PARIS. Action. black. No 671. Folds and some discolouration of the vellum, especially on the sides. Largely intact paper seal. The story of the Canal du Midi began as early as 1652, when Pierre-Paul Riquet sent a letter to Colbert, with his ideas for a canal to link the Atlantic (the Garonne River, above Bordeaux) with the Mediterranean (near Narbonne). The idea was adopted with enthusiasm by Louis XIV, and the canal was built by Riquet between 1667-81. It was a marvel for its time. It has 65 locks, and is 240 km long. But being only 2m deep, it cannot handle modern traffic, and is used for pleasure only these days. This 'action' was apparently granted to an army officer (Jean Martin Beekmann, capitaine de première classe) after a decree by Napoleon in 1810, at which time the Emperor owned the majority of the shares, and distributed a large number to favoured army officers. The 'action' could not be sold, but was an entitlement to an income of 500 francs annually from the canal. It seems that the canal revenues were a vehicle for paying annuities to favoured persons. In 1823 the Riquet family recovered part of the ownership of the canal, but in 1897 the French state bought the whole property. This is by far the earliest type of Canal du Midi paper we have ever seen and is extremely rare. Personally signed by Jean-Jacques Régis de Cambacérès (1753-1824), 1st Duke of Parma. He was a French lawyer and statesman during the French Revolution and the First Empire. In 1799, Cambacérès became Second Consul (with Napoleon Bonaparte being the First Consul). He is best remembered as the author of the Napoleonic code, which still forms the basis of civil law in France and a number of other countries. However, as Napoleon became increasingly obsessed with military affairs, Cambacérès became the de facto domestic head of government of France. As a moderate republican, he was able to survive not only the most radical period of the French Revolution, but also the rise and defeat of Napoleon. After the restoration of the Monarchy, he was exiled for 2 years (1816-1818) after which he returned to a quiet life in Paris until his death in 1824.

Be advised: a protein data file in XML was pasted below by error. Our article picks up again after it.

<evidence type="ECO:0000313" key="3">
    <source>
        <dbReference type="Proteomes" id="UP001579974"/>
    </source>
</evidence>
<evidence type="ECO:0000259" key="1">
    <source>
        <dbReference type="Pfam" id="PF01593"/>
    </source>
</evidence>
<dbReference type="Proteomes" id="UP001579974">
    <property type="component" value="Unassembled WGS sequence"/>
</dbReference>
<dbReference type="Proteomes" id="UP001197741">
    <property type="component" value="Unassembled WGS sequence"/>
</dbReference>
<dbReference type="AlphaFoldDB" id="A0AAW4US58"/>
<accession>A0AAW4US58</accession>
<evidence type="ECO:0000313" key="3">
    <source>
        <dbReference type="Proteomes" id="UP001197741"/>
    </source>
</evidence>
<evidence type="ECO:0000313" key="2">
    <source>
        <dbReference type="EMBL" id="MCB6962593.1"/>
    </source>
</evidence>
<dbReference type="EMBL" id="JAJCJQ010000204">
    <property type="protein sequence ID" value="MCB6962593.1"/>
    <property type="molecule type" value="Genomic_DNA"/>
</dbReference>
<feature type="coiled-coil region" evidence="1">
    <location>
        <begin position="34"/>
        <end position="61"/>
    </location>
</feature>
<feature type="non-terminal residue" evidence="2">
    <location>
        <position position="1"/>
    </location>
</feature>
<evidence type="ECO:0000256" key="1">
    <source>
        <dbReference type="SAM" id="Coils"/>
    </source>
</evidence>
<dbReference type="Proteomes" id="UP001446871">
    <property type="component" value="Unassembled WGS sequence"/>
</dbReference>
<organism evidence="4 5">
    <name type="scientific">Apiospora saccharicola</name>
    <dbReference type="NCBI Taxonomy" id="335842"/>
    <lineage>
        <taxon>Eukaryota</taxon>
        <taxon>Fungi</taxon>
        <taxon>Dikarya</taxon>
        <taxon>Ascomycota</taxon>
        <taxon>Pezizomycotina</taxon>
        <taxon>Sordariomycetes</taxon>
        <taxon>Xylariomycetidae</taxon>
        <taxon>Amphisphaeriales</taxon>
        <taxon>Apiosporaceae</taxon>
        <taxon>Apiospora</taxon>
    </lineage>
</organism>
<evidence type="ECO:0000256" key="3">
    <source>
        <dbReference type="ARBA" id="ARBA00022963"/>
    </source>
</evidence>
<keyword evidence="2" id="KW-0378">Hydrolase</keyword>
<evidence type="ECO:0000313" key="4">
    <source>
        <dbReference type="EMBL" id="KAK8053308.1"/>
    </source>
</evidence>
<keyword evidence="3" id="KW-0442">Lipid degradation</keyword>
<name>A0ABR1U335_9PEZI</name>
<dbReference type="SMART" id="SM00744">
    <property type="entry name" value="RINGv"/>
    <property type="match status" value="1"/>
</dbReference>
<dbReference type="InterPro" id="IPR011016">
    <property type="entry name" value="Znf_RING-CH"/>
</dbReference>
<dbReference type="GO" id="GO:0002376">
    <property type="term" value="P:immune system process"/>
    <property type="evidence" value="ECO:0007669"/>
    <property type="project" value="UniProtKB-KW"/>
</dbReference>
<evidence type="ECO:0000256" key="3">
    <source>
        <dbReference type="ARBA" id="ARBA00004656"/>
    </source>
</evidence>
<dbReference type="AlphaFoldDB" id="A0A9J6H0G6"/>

Date: 9 July 1810
Startprice: € 800